Eighteenth-century England saw the rise of a "peculiarly English" art form - landscape gardening - and a corresponding change in attitudes toward the natural world. While the French, who lived under tyranny, had tightly organized, restrictive gardens, the "free" English enjoyed gardens where they were at liberty to wander. John Dixon Hunt examines eighteenth-century letters, literary and critical works, biographies, paintings, prints, and drawings to trace the gradual movement from formal regularity toward a carefully calculated naturalness.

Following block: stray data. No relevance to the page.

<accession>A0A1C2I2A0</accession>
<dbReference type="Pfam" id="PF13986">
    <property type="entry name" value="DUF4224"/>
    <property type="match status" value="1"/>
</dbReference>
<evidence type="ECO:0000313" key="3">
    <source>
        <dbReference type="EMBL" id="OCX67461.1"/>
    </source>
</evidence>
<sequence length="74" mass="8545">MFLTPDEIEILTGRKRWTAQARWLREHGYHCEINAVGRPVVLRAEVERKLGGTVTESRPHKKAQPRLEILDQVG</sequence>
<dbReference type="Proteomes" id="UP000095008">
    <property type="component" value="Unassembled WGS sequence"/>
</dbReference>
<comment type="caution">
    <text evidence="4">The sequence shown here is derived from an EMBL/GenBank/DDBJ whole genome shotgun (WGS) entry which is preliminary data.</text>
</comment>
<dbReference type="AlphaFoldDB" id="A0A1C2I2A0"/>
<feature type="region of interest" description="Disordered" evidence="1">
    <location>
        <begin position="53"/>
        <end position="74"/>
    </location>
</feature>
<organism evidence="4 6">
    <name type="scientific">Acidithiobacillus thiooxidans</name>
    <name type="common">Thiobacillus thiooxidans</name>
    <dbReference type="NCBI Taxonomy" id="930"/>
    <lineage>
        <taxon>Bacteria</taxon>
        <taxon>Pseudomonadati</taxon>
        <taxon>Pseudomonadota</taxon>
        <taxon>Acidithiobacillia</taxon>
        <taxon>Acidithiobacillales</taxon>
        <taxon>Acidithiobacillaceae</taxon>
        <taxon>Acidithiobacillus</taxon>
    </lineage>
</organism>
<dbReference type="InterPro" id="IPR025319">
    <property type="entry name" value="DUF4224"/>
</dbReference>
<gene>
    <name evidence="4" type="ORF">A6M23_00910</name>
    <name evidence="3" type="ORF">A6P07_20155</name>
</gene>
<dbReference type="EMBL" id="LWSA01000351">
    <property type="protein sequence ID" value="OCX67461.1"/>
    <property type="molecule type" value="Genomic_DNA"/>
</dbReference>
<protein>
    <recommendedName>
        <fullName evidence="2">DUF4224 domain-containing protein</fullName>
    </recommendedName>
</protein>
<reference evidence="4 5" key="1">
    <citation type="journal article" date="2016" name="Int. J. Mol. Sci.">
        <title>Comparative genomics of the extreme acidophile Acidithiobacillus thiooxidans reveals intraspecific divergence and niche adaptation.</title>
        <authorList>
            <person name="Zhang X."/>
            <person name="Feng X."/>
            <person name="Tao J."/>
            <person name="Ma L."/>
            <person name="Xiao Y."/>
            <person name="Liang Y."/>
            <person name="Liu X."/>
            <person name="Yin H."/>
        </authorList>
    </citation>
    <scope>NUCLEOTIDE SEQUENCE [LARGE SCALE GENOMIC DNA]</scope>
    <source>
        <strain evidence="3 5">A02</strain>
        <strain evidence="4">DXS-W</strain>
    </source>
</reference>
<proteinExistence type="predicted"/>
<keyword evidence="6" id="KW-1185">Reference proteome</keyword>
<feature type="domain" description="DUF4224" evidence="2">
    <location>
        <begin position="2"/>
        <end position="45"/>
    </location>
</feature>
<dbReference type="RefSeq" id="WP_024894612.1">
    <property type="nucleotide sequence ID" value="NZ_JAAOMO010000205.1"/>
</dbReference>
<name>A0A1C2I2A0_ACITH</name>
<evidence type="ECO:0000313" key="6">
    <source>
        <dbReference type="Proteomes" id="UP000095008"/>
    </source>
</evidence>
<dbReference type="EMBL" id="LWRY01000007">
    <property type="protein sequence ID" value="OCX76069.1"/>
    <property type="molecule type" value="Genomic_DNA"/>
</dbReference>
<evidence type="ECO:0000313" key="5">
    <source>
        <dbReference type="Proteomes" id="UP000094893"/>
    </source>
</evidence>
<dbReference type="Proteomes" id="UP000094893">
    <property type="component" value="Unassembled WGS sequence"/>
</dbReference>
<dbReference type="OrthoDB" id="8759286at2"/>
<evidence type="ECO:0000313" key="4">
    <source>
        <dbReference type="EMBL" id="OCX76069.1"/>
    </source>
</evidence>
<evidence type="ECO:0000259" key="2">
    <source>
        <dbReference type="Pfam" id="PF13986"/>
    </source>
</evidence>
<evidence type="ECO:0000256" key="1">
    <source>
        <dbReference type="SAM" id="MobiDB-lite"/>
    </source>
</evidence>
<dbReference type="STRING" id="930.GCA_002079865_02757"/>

By means of a thorough reading of selected literary works, John Dixon Hunt traces the rise of the art of gardening in eighteenth-century England from a new point of view, its effect on the human mind... The Figure in the Landscape should hold the attention of any reader interested in the arts and the cultural context of literature. * Eighteenth Century Studies *